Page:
Emmanuel Macron splits French conservatives and charms Berlin
Even before French president arrived in Berlin, Angela Merkel reiterated support
French president Emmanuel Macron received a warm welcome in Berlin from German chancellor Angela Merkel. Photograph: Clemens Bilan/EPA
On his first day in office, President Emmanuel Macron took a big step towards dismantling France’s old two-party system, by appointing a politician from the conservative Les Républicains (LR) as his prime minister.
After a presidential campaign marked by discord and extremes, youth, moderation and rising above party divisions is suddenly the fashion in French politics.
The prominence of socialists in Macron’s entourage had led critics to describe his La République Marche (LRM) party as a remake of the Socialist Party under a new guise.
But Macron’s recruitment of Edouard Philippe, a 46-year-old deputy in the National Assembly and mayor of Le Havre, lends credibility to Macron’s claim to have ended polarisation between left and right.
“We have to destabilise a part of the right that doesn’t identify with the Fillon vote,” Macron said in a documentary broadcast by France 2 last week, referring to François Fillon, the hard-right LR candidate who was defeated in the first round of the presidential election.
Macron said he knew that LR party headquarters would not support him. He was not trying to win over the party’s leaders. “I am trying to destabilise them with open arms,” he explained.
Shortly after Philippe was appointed, 22 elected officials from LR and the affiliated UDI published a statement saying their parties “must respond to the hand extended” by Macron.
In the unlikely event LR wins a majority in the June 11th and 18th legislative elections, it will be difficult for the conservatives to impose an LR prime minister on Macron, since he already has one in Philippe.
Though they barely know each other, Messers Philippe and Macron have a great deal in common. Both are graduates of Sciences Politiques and the École Nationale d’Administration, the traditional path for high-ranking civil servants.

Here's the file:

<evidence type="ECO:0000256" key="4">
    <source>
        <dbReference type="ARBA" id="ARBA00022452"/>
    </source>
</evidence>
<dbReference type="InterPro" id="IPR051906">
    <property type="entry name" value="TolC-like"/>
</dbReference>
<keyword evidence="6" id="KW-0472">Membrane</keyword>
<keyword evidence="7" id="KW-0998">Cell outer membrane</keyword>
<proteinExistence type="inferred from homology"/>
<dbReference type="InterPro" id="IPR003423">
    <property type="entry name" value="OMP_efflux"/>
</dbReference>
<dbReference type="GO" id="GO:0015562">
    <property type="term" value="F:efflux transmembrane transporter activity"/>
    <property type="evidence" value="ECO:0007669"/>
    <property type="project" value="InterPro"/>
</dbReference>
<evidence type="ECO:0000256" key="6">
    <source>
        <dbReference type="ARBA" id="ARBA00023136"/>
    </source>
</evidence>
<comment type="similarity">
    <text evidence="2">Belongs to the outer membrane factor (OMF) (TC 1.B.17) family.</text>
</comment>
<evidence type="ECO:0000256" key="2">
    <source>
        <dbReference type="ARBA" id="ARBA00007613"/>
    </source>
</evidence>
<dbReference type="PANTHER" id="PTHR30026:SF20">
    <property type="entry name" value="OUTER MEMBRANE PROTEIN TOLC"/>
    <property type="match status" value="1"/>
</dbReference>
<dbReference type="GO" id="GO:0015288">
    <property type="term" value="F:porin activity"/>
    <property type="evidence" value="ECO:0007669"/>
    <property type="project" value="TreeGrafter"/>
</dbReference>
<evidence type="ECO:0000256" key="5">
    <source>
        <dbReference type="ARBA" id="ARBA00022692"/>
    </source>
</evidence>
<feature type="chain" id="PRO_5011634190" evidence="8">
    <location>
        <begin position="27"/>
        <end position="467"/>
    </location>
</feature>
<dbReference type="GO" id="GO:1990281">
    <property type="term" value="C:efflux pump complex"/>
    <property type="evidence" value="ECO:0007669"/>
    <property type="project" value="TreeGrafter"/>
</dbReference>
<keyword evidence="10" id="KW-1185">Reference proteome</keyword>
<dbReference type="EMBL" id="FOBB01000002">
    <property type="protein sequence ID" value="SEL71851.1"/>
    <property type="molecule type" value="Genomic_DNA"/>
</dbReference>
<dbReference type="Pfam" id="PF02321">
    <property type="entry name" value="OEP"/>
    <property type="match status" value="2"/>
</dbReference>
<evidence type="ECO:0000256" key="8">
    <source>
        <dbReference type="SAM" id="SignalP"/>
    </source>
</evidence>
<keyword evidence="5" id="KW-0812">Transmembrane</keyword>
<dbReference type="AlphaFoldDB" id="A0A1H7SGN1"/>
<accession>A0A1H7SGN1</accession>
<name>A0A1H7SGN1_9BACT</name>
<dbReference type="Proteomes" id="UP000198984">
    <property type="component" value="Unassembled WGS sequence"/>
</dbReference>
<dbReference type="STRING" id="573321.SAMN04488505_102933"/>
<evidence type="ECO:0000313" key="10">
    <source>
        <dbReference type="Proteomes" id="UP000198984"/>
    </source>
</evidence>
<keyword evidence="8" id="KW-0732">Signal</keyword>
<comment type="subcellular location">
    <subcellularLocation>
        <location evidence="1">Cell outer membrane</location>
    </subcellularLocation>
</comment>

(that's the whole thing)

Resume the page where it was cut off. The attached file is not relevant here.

Both were encouraged by older mentors: Macron by the philosopher Paul Ricoeur and the former president Francois Hollande; Philippe by the former mayor of Le Havre, Antoine Rufenacht and the former prime minister and failed presidential candidate, Alain Juppé.
Philippe is described as a visceral opponent of the former president Nicolas Sarkozy.
France’s new president and prime minister have relatively little political experience, and both gained experience in international business: Macron at the Banque Rothschild, Philippe at the French nuclear power company Areva. Both have a literary bent. Philippe has co-authored two political novels with another Juppé loyalist.
In his student days, Philippe was, like Macron, a socialist. He joined the Opinion club at Sciences Po, whose members were received once a month by then prime minister Michel Rocard.
Philippe returned to the Hôtel de Matignon, the prime minister’s office, on Monday afternoon, where the outgoing socialist prime minister Bernard Cazeneuve greeted him warmly as a fellow mayor of a port town in Normandy. “Normans are violently moderate,” Cazeneuve said, quoting the 19th-century historian Alexis de Tocqueville.
Taking up one of Macron’s favourite themes, of a France keen on conquest, Philippe joked that “Normans are also sometimes conquerors . . . You are a man of the left. I am a man of the right. Yet we have esteem for each other and we know we must be guided by the common good.”
As they spoke, Macron was flying to Berlin, where he was received like a wunderkind by chancellor Angela Merkel. The German leader reiterated her “total confidence” in France’s new president before his arrival.
A crowd gathered outside the chancellor’s office to cheer the new French president. “A few months ago, there was a hostile [anti-immigrant] Pegida crowd,” a German journalist said to Macron. “I never saw such a crowd to greet a foreign leader, singing and dancing in your honour.”
Merkel saluted Macron’s “magical beginning. Something very, very beautiful, people who are optimistic and happy and look towards the future with confidence.”
Europe can be strong “only if there is a strong France in Europe”, Merkel said. She and Macron agreed to establish a Franco-German council of ministers after the French legislative elections. Over the medium term, they will draw up a “roadmap . . . to deepen the EU and the euro zone”. In particular, they will work for “more coherent defence and foreign policies”.
“I haven’t forgotten the messages of anger, concern and dissatisfaction expressed by many French voters on May 7th,” Macron said. “Those of us who believe in Europe must provide proof that it works.”
Both leaders vowed to fight bureaucracy in EU institutions. Both said they would be open to changes in European treaties, which had been a French taboo. Asked why the EU does not establish a “Buy European Act” to counter US policy, Macron said, “Today, Europe defends its businesses and workers less than the US. I want to improve anti-dumping rules.”
Addressing German concerns that he expects Berlin to finance European integration, Macron corrected a widespread misperception. “I never advocated euro bonds,” he said. “I am not for mutualising past debts. That would create a policy of irresponsibility.”